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New C. Difficile Treatment Reduces Recurrent Infections by Nearly 40%
Researchers in the United Kingdom have found that the addition of bezlotoxumab (Zinplava, Merck) to standard antibiotic treatment can reduce the risk of a repeat infection with Clostridium difficile by 37%. Bezlotoxumab is a human monoclonal antibody that works by neutralizing a toxin produced by C. difficile bacteria that can damage the gut wall.
Dr. Mark Wilcox, professor of microbiology at the University of Leeds, led the study, which was published in the New England Journal of Medicine.
“About one in four patients who have been treated with antibiotics for an initial C.diff infection will go on to have a repeat infection,” Wilcox said. “These repeat infections are more difficult to treat; have more severe outcomes for the patient; and are associated with more hospitalizations. It is important to treat the first episodes of C. diff infection optimally, as each recurrence increases the chance of another episode even more.”
Wilcox and his colleagues conducted a randomized, double-blind, placebo-controlled trial involving 2,655 adults at 300 hospitals in 30 countries. All of the participants had primary or recurrent C. difficile infections and were receiving a standard-of-care antibiotic (i.e., metronidazole, vancomycin, or fidaxomicin). The patients were randomly assigned to receive a single infusion of the human monoclonal antibody actoxumab (10 mg/kg of body weight); a single infusion of bezlotoxumab (10 mg/kg of body weight); a single infusion of bezlotoxumab plus actotoxumab (10 mg/kg of body weight), or a single infusion of placebo (saline).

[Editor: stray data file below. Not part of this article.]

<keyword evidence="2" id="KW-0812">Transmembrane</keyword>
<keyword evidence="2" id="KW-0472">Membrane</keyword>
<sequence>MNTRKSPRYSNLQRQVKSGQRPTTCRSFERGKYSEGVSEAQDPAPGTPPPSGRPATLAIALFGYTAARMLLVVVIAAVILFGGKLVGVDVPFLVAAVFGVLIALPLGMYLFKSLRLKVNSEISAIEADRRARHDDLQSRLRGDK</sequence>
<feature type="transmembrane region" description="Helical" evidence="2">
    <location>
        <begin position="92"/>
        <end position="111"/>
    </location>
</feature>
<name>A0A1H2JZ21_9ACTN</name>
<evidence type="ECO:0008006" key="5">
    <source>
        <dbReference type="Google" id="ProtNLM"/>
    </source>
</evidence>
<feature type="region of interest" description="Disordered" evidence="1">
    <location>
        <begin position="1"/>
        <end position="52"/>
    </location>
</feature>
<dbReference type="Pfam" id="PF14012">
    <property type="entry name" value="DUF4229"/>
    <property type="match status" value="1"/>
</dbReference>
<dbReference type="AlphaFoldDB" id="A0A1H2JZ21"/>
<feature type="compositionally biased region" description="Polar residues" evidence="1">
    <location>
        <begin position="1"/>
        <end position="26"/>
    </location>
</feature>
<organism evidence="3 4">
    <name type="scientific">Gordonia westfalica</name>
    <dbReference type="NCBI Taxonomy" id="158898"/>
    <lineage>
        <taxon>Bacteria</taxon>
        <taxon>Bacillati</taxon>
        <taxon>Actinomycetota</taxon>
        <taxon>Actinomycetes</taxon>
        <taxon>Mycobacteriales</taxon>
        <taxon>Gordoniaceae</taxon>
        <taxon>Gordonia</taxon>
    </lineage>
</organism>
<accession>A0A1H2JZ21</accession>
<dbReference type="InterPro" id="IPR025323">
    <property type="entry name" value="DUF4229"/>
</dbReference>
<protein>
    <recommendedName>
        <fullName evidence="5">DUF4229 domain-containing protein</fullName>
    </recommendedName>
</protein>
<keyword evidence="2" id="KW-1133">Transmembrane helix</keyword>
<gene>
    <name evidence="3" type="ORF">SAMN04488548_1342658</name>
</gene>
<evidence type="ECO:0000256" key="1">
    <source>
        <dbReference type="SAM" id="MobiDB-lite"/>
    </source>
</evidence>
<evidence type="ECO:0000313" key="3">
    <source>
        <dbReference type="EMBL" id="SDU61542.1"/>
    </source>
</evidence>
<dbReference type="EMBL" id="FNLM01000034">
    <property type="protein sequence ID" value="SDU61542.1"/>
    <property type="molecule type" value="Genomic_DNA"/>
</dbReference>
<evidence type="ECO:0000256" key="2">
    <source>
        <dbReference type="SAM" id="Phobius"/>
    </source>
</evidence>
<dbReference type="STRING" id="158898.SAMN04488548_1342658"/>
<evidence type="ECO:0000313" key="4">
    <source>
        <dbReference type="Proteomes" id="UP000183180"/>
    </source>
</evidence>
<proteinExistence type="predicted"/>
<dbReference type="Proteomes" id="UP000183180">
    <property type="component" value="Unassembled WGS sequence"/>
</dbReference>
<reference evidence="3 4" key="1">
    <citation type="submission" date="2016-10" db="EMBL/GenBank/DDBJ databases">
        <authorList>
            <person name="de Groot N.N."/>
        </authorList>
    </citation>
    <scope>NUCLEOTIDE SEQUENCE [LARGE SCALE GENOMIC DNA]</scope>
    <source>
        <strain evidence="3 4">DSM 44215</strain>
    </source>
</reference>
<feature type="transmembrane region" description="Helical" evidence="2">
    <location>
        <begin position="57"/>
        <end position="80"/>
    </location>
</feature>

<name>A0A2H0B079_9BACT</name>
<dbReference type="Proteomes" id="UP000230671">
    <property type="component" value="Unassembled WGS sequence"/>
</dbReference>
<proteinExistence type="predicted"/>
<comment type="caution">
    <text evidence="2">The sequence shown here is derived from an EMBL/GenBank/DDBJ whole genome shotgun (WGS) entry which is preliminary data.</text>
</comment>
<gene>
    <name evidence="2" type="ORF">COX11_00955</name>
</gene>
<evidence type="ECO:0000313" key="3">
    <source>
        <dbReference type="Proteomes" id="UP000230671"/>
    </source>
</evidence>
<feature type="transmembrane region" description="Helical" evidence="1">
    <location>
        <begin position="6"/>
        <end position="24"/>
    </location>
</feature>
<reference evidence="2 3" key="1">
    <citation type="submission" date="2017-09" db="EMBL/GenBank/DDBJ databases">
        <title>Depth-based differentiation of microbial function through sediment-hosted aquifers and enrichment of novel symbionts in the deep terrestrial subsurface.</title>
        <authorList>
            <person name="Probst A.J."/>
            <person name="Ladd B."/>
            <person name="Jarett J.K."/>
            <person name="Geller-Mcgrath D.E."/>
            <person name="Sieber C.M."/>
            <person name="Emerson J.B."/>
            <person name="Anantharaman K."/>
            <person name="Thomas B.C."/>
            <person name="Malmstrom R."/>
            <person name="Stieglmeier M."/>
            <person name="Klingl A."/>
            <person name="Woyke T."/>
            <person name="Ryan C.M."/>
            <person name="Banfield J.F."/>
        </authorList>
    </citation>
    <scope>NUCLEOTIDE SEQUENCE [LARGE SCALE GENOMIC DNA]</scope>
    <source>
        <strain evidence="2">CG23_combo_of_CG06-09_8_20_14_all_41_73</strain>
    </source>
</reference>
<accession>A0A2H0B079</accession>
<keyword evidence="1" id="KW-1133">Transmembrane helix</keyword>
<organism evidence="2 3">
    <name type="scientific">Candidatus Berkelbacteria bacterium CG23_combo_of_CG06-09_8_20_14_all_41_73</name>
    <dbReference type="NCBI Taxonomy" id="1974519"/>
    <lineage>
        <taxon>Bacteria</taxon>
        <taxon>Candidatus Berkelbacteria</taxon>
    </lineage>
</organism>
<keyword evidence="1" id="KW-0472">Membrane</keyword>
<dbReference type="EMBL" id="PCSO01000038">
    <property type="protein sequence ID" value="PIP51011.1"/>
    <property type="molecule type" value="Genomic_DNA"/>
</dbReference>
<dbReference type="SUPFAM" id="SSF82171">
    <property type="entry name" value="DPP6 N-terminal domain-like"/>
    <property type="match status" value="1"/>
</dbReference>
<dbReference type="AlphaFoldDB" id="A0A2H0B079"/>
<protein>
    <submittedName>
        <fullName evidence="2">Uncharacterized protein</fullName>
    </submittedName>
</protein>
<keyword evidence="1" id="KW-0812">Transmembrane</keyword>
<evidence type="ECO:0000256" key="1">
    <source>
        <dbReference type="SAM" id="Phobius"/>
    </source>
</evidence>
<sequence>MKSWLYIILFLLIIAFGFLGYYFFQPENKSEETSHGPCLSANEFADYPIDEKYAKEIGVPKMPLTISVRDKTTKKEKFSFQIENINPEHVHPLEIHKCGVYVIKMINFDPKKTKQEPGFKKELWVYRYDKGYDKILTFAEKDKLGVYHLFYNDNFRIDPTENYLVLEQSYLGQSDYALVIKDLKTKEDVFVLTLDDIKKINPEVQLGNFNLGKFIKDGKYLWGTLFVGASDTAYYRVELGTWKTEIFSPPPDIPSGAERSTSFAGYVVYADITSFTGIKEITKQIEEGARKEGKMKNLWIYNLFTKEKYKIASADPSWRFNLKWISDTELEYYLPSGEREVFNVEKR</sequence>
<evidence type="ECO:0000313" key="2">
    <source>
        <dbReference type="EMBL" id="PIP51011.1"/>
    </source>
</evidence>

After initial cure of their C. difficile infections, the patients were followed for 12 weeks. Another C. difficile infection developed in 26% of the actoxumab group, in 17% of the bezlotoxumab group; in 15% of the bezlotoxumab/actotoxumab group, and in 27% of the placebo group.
According to Wilcox, the study showed that bezlotoxumab was particularly effective in patients with risk factors for poor outcomes, including older age, an immunocompromised state, and severe infections.
Sources: University of Leeds; January 26, 2017; and NEJM; January 26, 2017.